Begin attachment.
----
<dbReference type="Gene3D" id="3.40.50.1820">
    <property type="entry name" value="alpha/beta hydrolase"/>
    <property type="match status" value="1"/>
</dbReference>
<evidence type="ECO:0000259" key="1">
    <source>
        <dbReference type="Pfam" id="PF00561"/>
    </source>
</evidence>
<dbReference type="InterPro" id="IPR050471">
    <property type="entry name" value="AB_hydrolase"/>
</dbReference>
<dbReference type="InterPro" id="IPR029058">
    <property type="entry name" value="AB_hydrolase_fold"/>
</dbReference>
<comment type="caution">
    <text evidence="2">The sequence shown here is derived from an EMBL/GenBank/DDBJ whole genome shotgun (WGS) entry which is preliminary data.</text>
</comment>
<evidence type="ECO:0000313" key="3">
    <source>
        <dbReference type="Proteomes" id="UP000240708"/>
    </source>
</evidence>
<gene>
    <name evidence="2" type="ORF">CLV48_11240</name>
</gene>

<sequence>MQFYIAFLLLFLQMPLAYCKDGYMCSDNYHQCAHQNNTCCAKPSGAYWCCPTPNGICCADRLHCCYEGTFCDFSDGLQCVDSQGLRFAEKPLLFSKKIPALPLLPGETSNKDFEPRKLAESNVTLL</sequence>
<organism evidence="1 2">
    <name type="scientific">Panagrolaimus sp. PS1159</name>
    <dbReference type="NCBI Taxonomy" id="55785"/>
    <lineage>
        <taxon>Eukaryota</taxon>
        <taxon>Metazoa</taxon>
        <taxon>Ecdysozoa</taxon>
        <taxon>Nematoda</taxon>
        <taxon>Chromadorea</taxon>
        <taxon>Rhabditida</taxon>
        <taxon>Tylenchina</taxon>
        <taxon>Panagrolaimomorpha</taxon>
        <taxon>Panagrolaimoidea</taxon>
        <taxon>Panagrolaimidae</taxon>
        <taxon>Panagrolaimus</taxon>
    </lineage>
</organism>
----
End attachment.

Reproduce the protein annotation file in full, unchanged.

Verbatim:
<dbReference type="Gene3D" id="3.40.50.1820">
    <property type="entry name" value="alpha/beta hydrolase"/>
    <property type="match status" value="1"/>
</dbReference>
<evidence type="ECO:0000259" key="1">
    <source>
        <dbReference type="Pfam" id="PF00561"/>
    </source>
</evidence>
<dbReference type="InterPro" id="IPR050471">
    <property type="entry name" value="AB_hydrolase"/>
</dbReference>
<dbReference type="InterPro" id="IPR029058">
    <property type="entry name" value="AB_hydrolase_fold"/>
</dbReference>
<comment type="caution">
    <text evidence="2">The sequence shown here is derived from an EMBL/GenBank/DDBJ whole genome shotgun (WGS) entry which is preliminary data.</text>
</comment>
<evidence type="ECO:0000313" key="3">
    <source>
        <dbReference type="Proteomes" id="UP000240708"/>
    </source>
</evidence>
<gene>
    <name evidence="2" type="ORF">CLV48_11240</name>
</gene>

<sequence>MQFYIAFLLLFLQMPLAYCKDGYMCSDNYHQCAHQNNTCCAKPSGAYWCCPTPNGICCADRLHCCYEGTFCDFSDGLQCVDSQGLRFAEKPLLFSKKIPALPLLPGETSNKDFEPRKLAESNVTLL</sequence>
<organism evidence="1 2">
    <name type="scientific">Panagrolaimus sp. PS1159</name>
    <dbReference type="NCBI Taxonomy" id="55785"/>
    <lineage>
        <taxon>Eukaryota</taxon>
        <taxon>Metazoa</taxon>
        <taxon>Ecdysozoa</taxon>
        <taxon>Nematoda</taxon>
        <taxon>Chromadorea</taxon>
        <taxon>Rhabditida</taxon>
        <taxon>Tylenchina</taxon>
        <taxon>Panagrolaimomorpha</taxon>
        <taxon>Panagrolaimoidea</taxon>
        <taxon>Panagrolaimidae</taxon>
        <taxon>Panagrolaimus</taxon>
    </lineage>
</organism>